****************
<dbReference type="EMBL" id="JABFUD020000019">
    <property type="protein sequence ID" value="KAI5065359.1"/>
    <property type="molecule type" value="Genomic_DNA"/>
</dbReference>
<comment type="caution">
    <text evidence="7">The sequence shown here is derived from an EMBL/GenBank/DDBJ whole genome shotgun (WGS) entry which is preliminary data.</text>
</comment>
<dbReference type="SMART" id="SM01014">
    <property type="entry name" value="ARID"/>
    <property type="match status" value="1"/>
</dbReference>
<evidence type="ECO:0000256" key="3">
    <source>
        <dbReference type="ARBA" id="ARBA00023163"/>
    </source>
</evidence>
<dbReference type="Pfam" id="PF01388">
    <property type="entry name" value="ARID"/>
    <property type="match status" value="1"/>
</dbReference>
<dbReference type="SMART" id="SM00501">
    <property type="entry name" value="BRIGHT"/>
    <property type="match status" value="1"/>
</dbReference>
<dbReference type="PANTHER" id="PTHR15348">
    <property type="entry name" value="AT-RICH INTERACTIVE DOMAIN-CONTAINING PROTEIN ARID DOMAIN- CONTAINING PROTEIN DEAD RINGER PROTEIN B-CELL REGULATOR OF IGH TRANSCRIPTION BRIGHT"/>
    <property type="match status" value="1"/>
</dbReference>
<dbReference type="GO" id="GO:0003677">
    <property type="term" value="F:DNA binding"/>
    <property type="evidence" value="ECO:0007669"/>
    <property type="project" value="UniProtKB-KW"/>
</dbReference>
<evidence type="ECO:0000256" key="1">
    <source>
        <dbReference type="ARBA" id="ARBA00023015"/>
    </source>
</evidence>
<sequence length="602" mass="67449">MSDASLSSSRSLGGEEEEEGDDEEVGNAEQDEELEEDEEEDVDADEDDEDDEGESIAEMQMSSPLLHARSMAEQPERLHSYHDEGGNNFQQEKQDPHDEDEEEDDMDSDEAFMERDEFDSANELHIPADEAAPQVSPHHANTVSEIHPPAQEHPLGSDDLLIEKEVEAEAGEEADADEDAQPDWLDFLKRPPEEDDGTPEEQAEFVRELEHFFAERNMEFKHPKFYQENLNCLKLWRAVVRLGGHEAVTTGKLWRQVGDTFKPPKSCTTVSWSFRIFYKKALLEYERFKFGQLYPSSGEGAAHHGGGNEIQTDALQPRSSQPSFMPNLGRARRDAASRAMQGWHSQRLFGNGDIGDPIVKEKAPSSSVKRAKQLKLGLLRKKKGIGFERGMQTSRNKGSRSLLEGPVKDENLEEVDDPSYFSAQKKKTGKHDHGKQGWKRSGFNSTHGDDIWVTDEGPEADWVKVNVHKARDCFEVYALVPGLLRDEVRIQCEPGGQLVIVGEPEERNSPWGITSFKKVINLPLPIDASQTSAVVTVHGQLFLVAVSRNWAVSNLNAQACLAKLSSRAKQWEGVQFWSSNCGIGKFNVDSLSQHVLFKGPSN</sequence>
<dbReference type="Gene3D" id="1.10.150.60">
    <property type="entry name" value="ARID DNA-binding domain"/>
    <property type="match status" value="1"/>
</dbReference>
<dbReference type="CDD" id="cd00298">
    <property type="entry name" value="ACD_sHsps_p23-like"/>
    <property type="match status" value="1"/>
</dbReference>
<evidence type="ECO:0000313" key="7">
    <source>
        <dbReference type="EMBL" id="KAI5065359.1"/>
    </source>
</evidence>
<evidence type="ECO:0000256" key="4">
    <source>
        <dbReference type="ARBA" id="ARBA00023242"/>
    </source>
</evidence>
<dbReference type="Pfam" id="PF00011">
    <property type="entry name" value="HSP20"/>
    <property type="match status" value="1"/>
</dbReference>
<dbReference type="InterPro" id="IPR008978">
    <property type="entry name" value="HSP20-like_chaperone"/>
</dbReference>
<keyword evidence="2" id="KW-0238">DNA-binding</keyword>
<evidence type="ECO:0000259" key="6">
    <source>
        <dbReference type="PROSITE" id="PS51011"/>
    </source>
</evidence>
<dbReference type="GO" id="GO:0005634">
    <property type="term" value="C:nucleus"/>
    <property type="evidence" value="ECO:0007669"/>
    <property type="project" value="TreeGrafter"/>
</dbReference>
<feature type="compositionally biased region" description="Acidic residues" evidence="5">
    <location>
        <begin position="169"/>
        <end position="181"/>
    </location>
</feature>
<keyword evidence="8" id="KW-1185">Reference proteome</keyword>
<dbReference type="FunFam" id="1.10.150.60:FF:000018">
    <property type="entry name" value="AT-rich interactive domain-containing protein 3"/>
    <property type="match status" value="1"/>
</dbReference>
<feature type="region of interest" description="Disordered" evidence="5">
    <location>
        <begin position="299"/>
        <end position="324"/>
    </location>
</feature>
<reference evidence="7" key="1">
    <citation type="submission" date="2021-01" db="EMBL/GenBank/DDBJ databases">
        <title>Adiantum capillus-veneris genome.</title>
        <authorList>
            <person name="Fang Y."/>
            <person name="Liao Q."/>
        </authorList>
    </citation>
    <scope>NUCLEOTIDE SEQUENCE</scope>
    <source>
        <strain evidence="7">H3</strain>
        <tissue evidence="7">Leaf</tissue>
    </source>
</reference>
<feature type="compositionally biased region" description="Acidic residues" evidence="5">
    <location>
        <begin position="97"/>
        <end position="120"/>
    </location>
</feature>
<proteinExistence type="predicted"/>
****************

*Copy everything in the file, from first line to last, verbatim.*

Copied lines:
<dbReference type="EMBL" id="JABFUD020000019">
    <property type="protein sequence ID" value="KAI5065359.1"/>
    <property type="molecule type" value="Genomic_DNA"/>
</dbReference>
<comment type="caution">
    <text evidence="7">The sequence shown here is derived from an EMBL/GenBank/DDBJ whole genome shotgun (WGS) entry which is preliminary data.</text>
</comment>
<dbReference type="SMART" id="SM01014">
    <property type="entry name" value="ARID"/>
    <property type="match status" value="1"/>
</dbReference>
<evidence type="ECO:0000256" key="3">
    <source>
        <dbReference type="ARBA" id="ARBA00023163"/>
    </source>
</evidence>
<dbReference type="Pfam" id="PF01388">
    <property type="entry name" value="ARID"/>
    <property type="match status" value="1"/>
</dbReference>
<dbReference type="SMART" id="SM00501">
    <property type="entry name" value="BRIGHT"/>
    <property type="match status" value="1"/>
</dbReference>
<dbReference type="PANTHER" id="PTHR15348">
    <property type="entry name" value="AT-RICH INTERACTIVE DOMAIN-CONTAINING PROTEIN ARID DOMAIN- CONTAINING PROTEIN DEAD RINGER PROTEIN B-CELL REGULATOR OF IGH TRANSCRIPTION BRIGHT"/>
    <property type="match status" value="1"/>
</dbReference>
<dbReference type="GO" id="GO:0003677">
    <property type="term" value="F:DNA binding"/>
    <property type="evidence" value="ECO:0007669"/>
    <property type="project" value="UniProtKB-KW"/>
</dbReference>
<evidence type="ECO:0000256" key="1">
    <source>
        <dbReference type="ARBA" id="ARBA00023015"/>
    </source>
</evidence>
<sequence length="602" mass="67449">MSDASLSSSRSLGGEEEEEGDDEEVGNAEQDEELEEDEEEDVDADEDDEDDEGESIAEMQMSSPLLHARSMAEQPERLHSYHDEGGNNFQQEKQDPHDEDEEEDDMDSDEAFMERDEFDSANELHIPADEAAPQVSPHHANTVSEIHPPAQEHPLGSDDLLIEKEVEAEAGEEADADEDAQPDWLDFLKRPPEEDDGTPEEQAEFVRELEHFFAERNMEFKHPKFYQENLNCLKLWRAVVRLGGHEAVTTGKLWRQVGDTFKPPKSCTTVSWSFRIFYKKALLEYERFKFGQLYPSSGEGAAHHGGGNEIQTDALQPRSSQPSFMPNLGRARRDAASRAMQGWHSQRLFGNGDIGDPIVKEKAPSSSVKRAKQLKLGLLRKKKGIGFERGMQTSRNKGSRSLLEGPVKDENLEEVDDPSYFSAQKKKTGKHDHGKQGWKRSGFNSTHGDDIWVTDEGPEADWVKVNVHKARDCFEVYALVPGLLRDEVRIQCEPGGQLVIVGEPEERNSPWGITSFKKVINLPLPIDASQTSAVVTVHGQLFLVAVSRNWAVSNLNAQACLAKLSSRAKQWEGVQFWSSNCGIGKFNVDSLSQHVLFKGPSN</sequence>
<dbReference type="Gene3D" id="1.10.150.60">
    <property type="entry name" value="ARID DNA-binding domain"/>
    <property type="match status" value="1"/>
</dbReference>
<dbReference type="CDD" id="cd00298">
    <property type="entry name" value="ACD_sHsps_p23-like"/>
    <property type="match status" value="1"/>
</dbReference>
<evidence type="ECO:0000313" key="7">
    <source>
        <dbReference type="EMBL" id="KAI5065359.1"/>
    </source>
</evidence>
<evidence type="ECO:0000256" key="4">
    <source>
        <dbReference type="ARBA" id="ARBA00023242"/>
    </source>
</evidence>
<dbReference type="Pfam" id="PF00011">
    <property type="entry name" value="HSP20"/>
    <property type="match status" value="1"/>
</dbReference>
<dbReference type="InterPro" id="IPR008978">
    <property type="entry name" value="HSP20-like_chaperone"/>
</dbReference>
<keyword evidence="2" id="KW-0238">DNA-binding</keyword>
<evidence type="ECO:0000259" key="6">
    <source>
        <dbReference type="PROSITE" id="PS51011"/>
    </source>
</evidence>
<dbReference type="GO" id="GO:0005634">
    <property type="term" value="C:nucleus"/>
    <property type="evidence" value="ECO:0007669"/>
    <property type="project" value="TreeGrafter"/>
</dbReference>
<feature type="compositionally biased region" description="Acidic residues" evidence="5">
    <location>
        <begin position="169"/>
        <end position="181"/>
    </location>
</feature>
<keyword evidence="8" id="KW-1185">Reference proteome</keyword>
<dbReference type="FunFam" id="1.10.150.60:FF:000018">
    <property type="entry name" value="AT-rich interactive domain-containing protein 3"/>
    <property type="match status" value="1"/>
</dbReference>
<feature type="region of interest" description="Disordered" evidence="5">
    <location>
        <begin position="299"/>
        <end position="324"/>
    </location>
</feature>
<reference evidence="7" key="1">
    <citation type="submission" date="2021-01" db="EMBL/GenBank/DDBJ databases">
        <title>Adiantum capillus-veneris genome.</title>
        <authorList>
            <person name="Fang Y."/>
            <person name="Liao Q."/>
        </authorList>
    </citation>
    <scope>NUCLEOTIDE SEQUENCE</scope>
    <source>
        <strain evidence="7">H3</strain>
        <tissue evidence="7">Leaf</tissue>
    </source>
</reference>
<feature type="compositionally biased region" description="Acidic residues" evidence="5">
    <location>
        <begin position="97"/>
        <end position="120"/>
    </location>
</feature>
<proteinExistence type="predicted"/>